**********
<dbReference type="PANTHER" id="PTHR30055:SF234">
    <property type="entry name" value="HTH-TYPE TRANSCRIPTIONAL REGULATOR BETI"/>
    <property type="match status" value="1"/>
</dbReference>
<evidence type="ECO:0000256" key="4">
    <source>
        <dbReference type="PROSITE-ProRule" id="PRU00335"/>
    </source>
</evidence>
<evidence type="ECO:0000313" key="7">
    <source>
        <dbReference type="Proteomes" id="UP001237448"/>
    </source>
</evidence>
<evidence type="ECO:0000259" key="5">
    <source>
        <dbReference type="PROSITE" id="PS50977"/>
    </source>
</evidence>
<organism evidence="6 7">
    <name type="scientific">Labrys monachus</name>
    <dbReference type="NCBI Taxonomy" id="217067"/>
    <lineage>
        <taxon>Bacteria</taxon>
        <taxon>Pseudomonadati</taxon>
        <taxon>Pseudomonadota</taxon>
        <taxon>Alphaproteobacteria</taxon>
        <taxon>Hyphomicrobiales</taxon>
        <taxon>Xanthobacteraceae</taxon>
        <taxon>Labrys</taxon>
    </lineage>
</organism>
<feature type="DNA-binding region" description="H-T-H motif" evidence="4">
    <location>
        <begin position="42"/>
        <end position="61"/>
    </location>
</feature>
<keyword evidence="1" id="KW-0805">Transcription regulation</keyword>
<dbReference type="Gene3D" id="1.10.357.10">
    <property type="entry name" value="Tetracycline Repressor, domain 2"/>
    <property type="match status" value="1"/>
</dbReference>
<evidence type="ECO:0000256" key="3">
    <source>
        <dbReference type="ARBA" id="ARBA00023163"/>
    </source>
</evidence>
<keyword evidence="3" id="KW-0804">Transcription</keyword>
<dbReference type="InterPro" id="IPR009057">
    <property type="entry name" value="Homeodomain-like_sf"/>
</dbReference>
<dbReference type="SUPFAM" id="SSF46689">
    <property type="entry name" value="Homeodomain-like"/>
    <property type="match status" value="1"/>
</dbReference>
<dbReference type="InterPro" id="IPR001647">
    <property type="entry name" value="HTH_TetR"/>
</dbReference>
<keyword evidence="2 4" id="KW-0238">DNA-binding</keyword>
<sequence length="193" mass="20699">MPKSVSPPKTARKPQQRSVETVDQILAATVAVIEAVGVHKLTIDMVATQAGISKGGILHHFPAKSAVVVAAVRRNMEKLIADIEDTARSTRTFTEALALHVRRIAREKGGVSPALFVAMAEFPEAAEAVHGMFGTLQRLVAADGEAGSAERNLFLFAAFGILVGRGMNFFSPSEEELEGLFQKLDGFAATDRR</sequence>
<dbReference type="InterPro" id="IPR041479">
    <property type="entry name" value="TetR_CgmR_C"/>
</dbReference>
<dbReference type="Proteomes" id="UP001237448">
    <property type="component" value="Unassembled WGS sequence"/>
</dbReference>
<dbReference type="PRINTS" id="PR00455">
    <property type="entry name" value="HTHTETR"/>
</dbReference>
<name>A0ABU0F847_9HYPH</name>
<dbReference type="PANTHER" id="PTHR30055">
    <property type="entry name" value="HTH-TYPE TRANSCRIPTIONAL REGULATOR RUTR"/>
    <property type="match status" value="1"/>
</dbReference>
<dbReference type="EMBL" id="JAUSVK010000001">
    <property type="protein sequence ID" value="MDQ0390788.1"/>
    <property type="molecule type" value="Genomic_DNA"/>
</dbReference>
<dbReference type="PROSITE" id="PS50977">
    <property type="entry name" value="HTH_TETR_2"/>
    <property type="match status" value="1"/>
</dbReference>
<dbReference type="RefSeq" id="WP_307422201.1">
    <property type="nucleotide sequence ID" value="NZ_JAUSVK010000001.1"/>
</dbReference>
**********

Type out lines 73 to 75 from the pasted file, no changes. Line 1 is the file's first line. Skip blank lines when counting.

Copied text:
    <property type="entry name" value="HTH-TYPE TRANSCRIPTIONAL REGULATOR RUTR"/>
    <property type="match status" value="1"/>
</dbReference>